Friday, July 11, 2008

Eats After the Playouts

[Before I write what I was going to write, I interrupt this blog post to share a link I just found while doing research for a future blog post.. I googled "Yokotake accordian band" and this is what came up: http://rafu.com/en/2008/0703/toppic.html

It's an article featuring Dennis Yokotake's (our Easy Livin' keyboard player) oldest sister, Jane (aka "Yoko"). Quite amazing. If you know me, you may know her, too. Check it out!]

Ok, on to today's topic. In my Easy Livin' days, we used to refer to the gigs we got as "playouts" - which is what Dennis used to call them. I would call them "jobs," the others would call them "gigs" but eventually we all started using the term "playouts."

Whatever.. after our playouts or gigs or jobs, often we'd go eat. This post is a tribute to the wonderful and cheap eats I was introduced to during those days.

If you were a JA on the westside, you knew about Mago's, located on Centinela in Mar Vista. Open 24 hours, it was a favorite place to stop for a late-night teriyaki plate. They had the usual hamburgers, but also stuff like yakitori, chashu, won tons, etc. My favorite was to get the won ton plate - something like 6 (or was it 8 or 10?) fried wontons on top of rice, with this shredded lettuce and mayonnaise salad on the side. Soooo greasy! Mmm, I loved it, haha. Later on the owners closed it but opened Marina Mago, a totally boring Japanese restaurant.

Up the street near Venice was a place Teri introduced us to: Bruno's. An Italian place with a large dining area done in marble, this place looked expensive but was amazingly cheap for the huge portions of lasagna, spaghetti, and other standard southern Italian items they served up. The place was always crowded. They had terrific bread, too. I still remember those flattened-out rolls.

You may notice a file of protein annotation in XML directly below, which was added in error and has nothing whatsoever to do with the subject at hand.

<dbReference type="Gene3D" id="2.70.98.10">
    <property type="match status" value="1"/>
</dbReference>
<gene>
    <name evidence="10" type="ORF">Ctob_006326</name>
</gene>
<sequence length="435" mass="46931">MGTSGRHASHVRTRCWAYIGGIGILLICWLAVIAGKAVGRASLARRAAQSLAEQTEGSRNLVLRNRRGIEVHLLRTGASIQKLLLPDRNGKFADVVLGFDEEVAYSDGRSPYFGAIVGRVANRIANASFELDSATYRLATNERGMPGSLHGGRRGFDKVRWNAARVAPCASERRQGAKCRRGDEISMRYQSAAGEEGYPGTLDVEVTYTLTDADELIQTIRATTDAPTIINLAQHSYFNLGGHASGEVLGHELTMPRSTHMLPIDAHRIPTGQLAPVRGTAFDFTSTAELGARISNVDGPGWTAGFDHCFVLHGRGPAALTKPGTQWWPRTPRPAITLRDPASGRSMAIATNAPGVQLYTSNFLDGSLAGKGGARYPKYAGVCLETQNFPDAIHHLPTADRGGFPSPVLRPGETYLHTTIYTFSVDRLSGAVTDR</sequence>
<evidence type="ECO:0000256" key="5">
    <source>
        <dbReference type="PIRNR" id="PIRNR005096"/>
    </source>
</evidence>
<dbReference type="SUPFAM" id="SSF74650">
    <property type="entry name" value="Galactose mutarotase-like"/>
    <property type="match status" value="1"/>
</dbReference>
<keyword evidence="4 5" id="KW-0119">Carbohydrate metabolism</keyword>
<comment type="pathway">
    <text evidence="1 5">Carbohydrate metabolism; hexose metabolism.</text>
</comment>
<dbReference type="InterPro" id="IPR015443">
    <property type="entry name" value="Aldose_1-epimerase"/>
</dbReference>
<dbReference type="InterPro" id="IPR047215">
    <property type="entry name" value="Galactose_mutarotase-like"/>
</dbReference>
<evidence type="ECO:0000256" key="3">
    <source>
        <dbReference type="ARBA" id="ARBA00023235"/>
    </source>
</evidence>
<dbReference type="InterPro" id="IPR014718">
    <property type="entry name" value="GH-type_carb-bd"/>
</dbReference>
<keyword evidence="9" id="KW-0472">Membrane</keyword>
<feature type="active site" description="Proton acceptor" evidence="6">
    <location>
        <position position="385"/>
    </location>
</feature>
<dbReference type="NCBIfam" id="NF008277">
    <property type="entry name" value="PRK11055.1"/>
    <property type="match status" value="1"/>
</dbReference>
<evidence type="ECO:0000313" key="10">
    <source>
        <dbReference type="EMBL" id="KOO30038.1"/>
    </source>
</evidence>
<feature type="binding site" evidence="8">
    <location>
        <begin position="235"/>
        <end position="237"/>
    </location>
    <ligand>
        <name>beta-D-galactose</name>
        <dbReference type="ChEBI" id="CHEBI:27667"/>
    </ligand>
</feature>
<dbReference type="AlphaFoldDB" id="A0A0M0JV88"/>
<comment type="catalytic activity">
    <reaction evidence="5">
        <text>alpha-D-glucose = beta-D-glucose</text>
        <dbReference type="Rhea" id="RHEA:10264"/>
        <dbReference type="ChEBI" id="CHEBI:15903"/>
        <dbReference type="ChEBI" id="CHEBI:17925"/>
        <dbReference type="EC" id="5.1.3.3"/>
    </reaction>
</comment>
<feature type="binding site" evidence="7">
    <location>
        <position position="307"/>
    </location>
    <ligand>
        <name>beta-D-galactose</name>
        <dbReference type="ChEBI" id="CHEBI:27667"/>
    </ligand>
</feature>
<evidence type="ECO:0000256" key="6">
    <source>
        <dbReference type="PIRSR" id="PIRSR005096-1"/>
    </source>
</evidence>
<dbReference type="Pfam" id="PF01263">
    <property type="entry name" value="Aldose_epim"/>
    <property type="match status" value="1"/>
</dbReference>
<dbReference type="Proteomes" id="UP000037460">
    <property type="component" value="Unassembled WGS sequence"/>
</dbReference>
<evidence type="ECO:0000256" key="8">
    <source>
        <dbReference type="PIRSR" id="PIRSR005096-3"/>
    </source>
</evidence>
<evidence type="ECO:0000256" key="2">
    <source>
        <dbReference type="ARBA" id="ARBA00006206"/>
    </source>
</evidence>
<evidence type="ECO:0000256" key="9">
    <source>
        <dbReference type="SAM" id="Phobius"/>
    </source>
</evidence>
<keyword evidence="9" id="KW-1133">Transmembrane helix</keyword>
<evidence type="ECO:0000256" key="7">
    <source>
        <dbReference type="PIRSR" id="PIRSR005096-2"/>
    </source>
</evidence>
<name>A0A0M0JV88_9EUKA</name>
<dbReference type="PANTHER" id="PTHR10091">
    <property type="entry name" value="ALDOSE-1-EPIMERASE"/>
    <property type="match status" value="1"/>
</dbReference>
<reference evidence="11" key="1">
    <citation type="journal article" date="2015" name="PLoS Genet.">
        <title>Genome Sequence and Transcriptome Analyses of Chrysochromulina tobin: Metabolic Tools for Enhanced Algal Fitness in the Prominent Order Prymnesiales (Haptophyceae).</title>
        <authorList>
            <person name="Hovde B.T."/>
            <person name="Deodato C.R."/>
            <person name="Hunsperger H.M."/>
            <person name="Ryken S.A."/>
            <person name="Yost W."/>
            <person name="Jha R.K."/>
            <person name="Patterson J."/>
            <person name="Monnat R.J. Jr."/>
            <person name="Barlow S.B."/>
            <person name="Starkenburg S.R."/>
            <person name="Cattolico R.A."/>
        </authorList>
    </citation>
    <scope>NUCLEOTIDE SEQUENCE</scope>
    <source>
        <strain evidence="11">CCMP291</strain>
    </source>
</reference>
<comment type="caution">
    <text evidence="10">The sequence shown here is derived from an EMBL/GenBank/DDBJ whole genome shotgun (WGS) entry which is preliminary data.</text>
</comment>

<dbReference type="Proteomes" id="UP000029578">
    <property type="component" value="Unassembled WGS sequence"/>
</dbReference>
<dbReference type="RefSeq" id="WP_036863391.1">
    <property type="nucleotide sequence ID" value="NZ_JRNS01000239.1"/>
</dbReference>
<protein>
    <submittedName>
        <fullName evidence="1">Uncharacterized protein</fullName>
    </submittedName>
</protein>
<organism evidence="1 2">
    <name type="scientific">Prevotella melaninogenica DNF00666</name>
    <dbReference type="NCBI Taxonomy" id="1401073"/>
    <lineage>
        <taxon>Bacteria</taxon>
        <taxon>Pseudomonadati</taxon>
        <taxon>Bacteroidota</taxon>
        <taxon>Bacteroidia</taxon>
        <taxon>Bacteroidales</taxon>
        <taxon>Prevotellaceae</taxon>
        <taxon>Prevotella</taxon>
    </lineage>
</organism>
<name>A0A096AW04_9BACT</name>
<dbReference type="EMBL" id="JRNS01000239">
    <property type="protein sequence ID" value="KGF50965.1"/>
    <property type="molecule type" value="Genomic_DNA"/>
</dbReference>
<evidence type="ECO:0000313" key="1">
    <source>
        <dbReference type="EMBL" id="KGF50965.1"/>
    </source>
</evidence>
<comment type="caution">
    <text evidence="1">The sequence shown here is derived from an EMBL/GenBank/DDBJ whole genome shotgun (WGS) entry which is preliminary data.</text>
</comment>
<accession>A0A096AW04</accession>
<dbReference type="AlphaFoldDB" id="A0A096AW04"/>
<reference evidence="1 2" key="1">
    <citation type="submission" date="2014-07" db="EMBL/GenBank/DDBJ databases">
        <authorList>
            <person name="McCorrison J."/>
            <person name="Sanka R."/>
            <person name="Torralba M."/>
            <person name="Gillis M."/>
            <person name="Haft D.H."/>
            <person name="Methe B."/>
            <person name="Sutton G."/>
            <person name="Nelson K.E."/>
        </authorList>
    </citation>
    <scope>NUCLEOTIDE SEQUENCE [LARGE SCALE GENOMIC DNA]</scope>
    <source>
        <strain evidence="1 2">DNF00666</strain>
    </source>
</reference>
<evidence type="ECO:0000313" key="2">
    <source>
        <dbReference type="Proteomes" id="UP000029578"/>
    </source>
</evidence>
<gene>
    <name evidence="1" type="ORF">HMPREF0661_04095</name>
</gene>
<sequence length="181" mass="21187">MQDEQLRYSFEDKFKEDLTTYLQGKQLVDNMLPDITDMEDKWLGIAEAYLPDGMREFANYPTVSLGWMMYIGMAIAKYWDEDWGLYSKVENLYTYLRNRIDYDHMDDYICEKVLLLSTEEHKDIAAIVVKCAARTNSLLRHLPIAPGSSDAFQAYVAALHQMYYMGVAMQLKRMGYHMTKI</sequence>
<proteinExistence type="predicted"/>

After one playout, we were sitting there eating when one of our buddies who came along, Rob Karatsu, looked like he was going into convulsions. He had his mouth full and was making strange noises and pointing at his plate. I thought he was choking and asked what was wrong, while he kept gesturing at his plate. Finally, he opened his mouth. "These meatballs are really good," he proclaimed. I just stared at him and finally said how mad I was because I thought he was dying or something and here he was raving about a meatball. "But they're the best I ever had," he assured me. Sadly, Bruno's, she no longer there.

Still around and still my favorite taco place, is Tito's Tacos over on Washington Place half a block west of Sepulveda. You may have read my post from a few days ago paying tribute to the place. Mmm, I love those tacos that others have accused of being the most overrated food in Southern California, if not the state or country. Again, thanks to Teri for introducing that one. The tacos have increased in price since those days but taste the same.

Around the block from Tito's, on Sepulveda, is Johnnie's Pastrami. I haven't been there in many years and the price has gone sky high so I can't comment on what it is like now but that was my favorite pastrami place. People rave about The Hat - let me tell you, the Hat was nothing compared to Johnnies! They had great pickles as well. One of these days I have to get back over there and see if it is as good as I remember. After Easy Livin' disbanded, Michael Kosaka and I used to still go there quite often for lunch. Pastrami, fries, Coke and those pickles. Sunday greasebomb.